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Cranberry Day: Traditional Harvest Festivals

Harvest ceremonies and festivals have been an integral part of Wampanoag lifeways for thousands of years. The Wampanoag practiced daily and seasonal traditions of giving thanks long before the encounter with English settlers in 1620 and the formation of Thanksgiving as a national holiday. Learn the significance of Cranberry Day for the Aquinnah Wampanoag and the importance of harvest traditions among Wampanoag communities today.

Resource Information

grades   3 4 5 6 7 8 9 10 11 12 13+
Wampanoag Tribe of Gay Head Aquinnah, Mashpee Wampanoag Tribe, Wampanoag
English Language Arts, Social Studies
Northeast, Northeastern Atlantic Coast, North America
Essential Understandings More Close

1: American Indian Cultures
For millennia, American Indians have shaped and been shaped by their culture and environment. Elders in each generation teach the next generation their values, traditions, and beliefs through their own tribal languages, social practices, arts, music, ceremonies, and customs.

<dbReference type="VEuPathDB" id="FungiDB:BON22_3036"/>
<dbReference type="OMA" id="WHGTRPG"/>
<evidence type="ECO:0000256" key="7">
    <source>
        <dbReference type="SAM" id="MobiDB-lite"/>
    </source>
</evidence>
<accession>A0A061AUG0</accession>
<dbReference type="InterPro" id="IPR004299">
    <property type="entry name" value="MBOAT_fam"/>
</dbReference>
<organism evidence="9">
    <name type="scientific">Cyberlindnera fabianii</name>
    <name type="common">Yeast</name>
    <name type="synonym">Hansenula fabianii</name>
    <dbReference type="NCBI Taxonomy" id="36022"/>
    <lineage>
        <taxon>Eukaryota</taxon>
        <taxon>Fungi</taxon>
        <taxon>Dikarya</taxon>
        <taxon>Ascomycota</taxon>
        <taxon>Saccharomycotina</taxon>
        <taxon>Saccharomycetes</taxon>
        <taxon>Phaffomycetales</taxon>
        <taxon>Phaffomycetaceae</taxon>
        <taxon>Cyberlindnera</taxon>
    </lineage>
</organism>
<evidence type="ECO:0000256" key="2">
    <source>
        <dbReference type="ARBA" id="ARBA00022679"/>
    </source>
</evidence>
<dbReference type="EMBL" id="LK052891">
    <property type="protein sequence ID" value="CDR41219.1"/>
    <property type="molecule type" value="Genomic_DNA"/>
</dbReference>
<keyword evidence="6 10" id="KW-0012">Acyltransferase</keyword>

2: Time, Continuity, and Change
American Indian cultures have always adapted and changed in response to environmental, economic, social, and other factors. American Indian cultures and people are fully engaged in the modern world.

3: People, Places & Environments
For thousands of years, Indigenous people have studied, managed, honored, and thrived in their homelands. These foundations continue to influence American Indian relationships and interactions with the land today.